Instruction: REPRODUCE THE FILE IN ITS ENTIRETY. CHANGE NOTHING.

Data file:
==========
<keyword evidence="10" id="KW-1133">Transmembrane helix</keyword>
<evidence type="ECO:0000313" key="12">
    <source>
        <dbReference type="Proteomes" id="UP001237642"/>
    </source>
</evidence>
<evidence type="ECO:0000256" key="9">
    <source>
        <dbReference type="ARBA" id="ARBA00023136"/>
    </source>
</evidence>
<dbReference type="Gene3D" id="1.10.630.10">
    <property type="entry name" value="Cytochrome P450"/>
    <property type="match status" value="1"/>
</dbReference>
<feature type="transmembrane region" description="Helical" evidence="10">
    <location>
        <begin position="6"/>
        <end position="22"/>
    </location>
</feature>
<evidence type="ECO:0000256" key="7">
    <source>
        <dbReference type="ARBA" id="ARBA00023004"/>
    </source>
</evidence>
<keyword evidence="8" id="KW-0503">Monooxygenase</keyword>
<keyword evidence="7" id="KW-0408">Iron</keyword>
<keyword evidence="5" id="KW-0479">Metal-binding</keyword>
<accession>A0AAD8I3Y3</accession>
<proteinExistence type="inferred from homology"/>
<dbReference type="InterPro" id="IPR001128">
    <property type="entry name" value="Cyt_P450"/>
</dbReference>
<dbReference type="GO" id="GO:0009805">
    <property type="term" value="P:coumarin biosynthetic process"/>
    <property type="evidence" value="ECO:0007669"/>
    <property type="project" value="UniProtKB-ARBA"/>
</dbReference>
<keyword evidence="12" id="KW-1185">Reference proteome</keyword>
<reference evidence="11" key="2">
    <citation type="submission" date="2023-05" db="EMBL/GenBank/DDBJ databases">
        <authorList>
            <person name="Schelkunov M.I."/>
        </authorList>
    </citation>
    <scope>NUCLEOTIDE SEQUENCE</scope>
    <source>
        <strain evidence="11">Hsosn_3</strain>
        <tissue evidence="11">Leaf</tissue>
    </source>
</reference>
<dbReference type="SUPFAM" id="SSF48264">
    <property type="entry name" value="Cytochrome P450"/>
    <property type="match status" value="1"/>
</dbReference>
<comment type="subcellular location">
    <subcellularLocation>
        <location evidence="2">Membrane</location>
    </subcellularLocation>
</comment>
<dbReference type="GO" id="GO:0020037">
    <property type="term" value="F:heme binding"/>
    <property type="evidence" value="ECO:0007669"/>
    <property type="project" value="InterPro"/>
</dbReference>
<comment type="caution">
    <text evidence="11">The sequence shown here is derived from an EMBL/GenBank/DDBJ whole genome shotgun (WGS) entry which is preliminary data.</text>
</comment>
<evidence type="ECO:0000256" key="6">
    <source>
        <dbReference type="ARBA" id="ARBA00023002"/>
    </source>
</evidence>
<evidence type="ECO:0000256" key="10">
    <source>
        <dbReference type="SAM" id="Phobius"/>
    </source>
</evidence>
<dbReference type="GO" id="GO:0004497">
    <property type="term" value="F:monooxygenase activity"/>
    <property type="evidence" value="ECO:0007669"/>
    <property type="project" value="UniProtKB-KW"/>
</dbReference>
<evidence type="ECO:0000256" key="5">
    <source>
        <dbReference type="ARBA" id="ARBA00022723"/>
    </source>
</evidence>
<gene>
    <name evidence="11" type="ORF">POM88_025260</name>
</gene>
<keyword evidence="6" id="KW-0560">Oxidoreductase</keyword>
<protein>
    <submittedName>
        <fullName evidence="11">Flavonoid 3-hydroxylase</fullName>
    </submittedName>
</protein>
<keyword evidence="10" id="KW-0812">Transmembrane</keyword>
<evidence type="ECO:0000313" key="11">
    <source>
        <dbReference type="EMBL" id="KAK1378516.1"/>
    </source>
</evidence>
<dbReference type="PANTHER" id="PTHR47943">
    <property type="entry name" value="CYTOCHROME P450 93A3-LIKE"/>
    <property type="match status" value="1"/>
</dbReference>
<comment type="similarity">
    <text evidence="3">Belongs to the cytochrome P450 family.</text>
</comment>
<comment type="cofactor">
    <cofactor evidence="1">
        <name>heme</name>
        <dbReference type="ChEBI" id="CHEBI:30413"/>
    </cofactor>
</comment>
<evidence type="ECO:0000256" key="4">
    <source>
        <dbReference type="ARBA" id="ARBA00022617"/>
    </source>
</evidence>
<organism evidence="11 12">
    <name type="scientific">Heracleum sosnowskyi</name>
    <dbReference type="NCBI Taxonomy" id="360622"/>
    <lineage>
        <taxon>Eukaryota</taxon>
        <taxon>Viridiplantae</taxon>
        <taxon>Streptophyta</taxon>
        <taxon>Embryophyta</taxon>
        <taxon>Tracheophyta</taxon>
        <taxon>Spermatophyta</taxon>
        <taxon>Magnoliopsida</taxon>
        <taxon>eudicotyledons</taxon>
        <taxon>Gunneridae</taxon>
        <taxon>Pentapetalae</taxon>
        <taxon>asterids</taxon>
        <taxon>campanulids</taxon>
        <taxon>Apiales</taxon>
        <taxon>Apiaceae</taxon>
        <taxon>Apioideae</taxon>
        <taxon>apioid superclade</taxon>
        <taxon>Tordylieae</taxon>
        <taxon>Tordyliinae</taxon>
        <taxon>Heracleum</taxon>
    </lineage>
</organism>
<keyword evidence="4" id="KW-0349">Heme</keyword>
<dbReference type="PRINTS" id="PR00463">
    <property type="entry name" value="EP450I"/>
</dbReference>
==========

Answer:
<keyword evidence="10" id="KW-1133">Transmembrane helix</keyword>
<evidence type="ECO:0000313" key="12">
    <source>
        <dbReference type="Proteomes" id="UP001237642"/>
    </source>
</evidence>
<evidence type="ECO:0000256" key="9">
    <source>
        <dbReference type="ARBA" id="ARBA00023136"/>
    </source>
</evidence>
<dbReference type="Gene3D" id="1.10.630.10">
    <property type="entry name" value="Cytochrome P450"/>
    <property type="match status" value="1"/>
</dbReference>
<feature type="transmembrane region" description="Helical" evidence="10">
    <location>
        <begin position="6"/>
        <end position="22"/>
    </location>
</feature>
<evidence type="ECO:0000256" key="7">
    <source>
        <dbReference type="ARBA" id="ARBA00023004"/>
    </source>
</evidence>
<keyword evidence="8" id="KW-0503">Monooxygenase</keyword>
<keyword evidence="7" id="KW-0408">Iron</keyword>
<keyword evidence="5" id="KW-0479">Metal-binding</keyword>
<accession>A0AAD8I3Y3</accession>
<proteinExistence type="inferred from homology"/>
<dbReference type="InterPro" id="IPR001128">
    <property type="entry name" value="Cyt_P450"/>
</dbReference>
<dbReference type="GO" id="GO:0009805">
    <property type="term" value="P:coumarin biosynthetic process"/>
    <property type="evidence" value="ECO:0007669"/>
    <property type="project" value="UniProtKB-ARBA"/>
</dbReference>
<keyword evidence="12" id="KW-1185">Reference proteome</keyword>
<reference evidence="11" key="2">
    <citation type="submission" date="2023-05" db="EMBL/GenBank/DDBJ databases">
        <authorList>
            <person name="Schelkunov M.I."/>
        </authorList>
    </citation>
    <scope>NUCLEOTIDE SEQUENCE</scope>
    <source>
        <strain evidence="11">Hsosn_3</strain>
        <tissue evidence="11">Leaf</tissue>
    </source>
</reference>
<dbReference type="SUPFAM" id="SSF48264">
    <property type="entry name" value="Cytochrome P450"/>
    <property type="match status" value="1"/>
</dbReference>
<comment type="subcellular location">
    <subcellularLocation>
        <location evidence="2">Membrane</location>
    </subcellularLocation>
</comment>
<dbReference type="GO" id="GO:0020037">
    <property type="term" value="F:heme binding"/>
    <property type="evidence" value="ECO:0007669"/>
    <property type="project" value="InterPro"/>
</dbReference>
<comment type="caution">
    <text evidence="11">The sequence shown here is derived from an EMBL/GenBank/DDBJ whole genome shotgun (WGS) entry which is preliminary data.</text>
</comment>
<evidence type="ECO:0000256" key="6">
    <source>
        <dbReference type="ARBA" id="ARBA00023002"/>
    </source>
</evidence>
<evidence type="ECO:0000256" key="10">
    <source>
        <dbReference type="SAM" id="Phobius"/>
    </source>
</evidence>
<dbReference type="GO" id="GO:0004497">
    <property type="term" value="F:monooxygenase activity"/>
    <property type="evidence" value="ECO:0007669"/>
    <property type="project" value="UniProtKB-KW"/>
</dbReference>
<evidence type="ECO:0000256" key="5">
    <source>
        <dbReference type="ARBA" id="ARBA00022723"/>
    </source>
</evidence>
<gene>
    <name evidence="11" type="ORF">POM88_025260</name>
</gene>
<keyword evidence="6" id="KW-0560">Oxidoreductase</keyword>
<protein>
    <submittedName>
        <fullName evidence="11">Flavonoid 3-hydroxylase</fullName>
    </submittedName>
</protein>
<keyword evidence="10" id="KW-0812">Transmembrane</keyword>
<evidence type="ECO:0000313" key="11">
    <source>
        <dbReference type="EMBL" id="KAK1378516.1"/>
    </source>
</evidence>
<dbReference type="PANTHER" id="PTHR47943">
    <property type="entry name" value="CYTOCHROME P450 93A3-LIKE"/>
    <property type="match status" value="1"/>
</dbReference>
<comment type="similarity">
    <text evidence="3">Belongs to the cytochrome P450 family.</text>
</comment>
<comment type="cofactor">
    <cofactor evidence="1">
        <name>heme</name>
        <dbReference type="ChEBI" id="CHEBI:30413"/>
    </cofactor>
</comment>
<evidence type="ECO:0000256" key="4">
    <source>
        <dbReference type="ARBA" id="ARBA00022617"/>
    </source>
</evidence>
<organism evidence="11 12">
    <name type="scientific">Heracleum sosnowskyi</name>
    <dbReference type="NCBI Taxonomy" id="360622"/>
    <lineage>
        <taxon>Eukaryota</taxon>
        <taxon>Viridiplantae</taxon>
        <taxon>Streptophyta</taxon>
        <taxon>Embryophyta</taxon>
        <taxon>Tracheophyta</taxon>
        <taxon>Spermatophyta</taxon>
        <taxon>Magnoliopsida</taxon>
        <taxon>eudicotyledons</taxon>
        <taxon>Gunneridae</taxon>
        <taxon>Pentapetalae</taxon>
        <taxon>asterids</taxon>
        <taxon>campanulids</taxon>
        <taxon>Apiales</taxon>
        <taxon>Apiaceae</taxon>
        <taxon>Apioideae</taxon>
        <taxon>apioid superclade</taxon>
        <taxon>Tordylieae</taxon>
        <taxon>Tordyliinae</taxon>
        <taxon>Heracleum</taxon>
    </lineage>
</organism>
<keyword evidence="4" id="KW-0349">Heme</keyword>
<dbReference type="PRINTS" id="PR00463">
    <property type="entry name" value="EP450I"/>
</dbReference>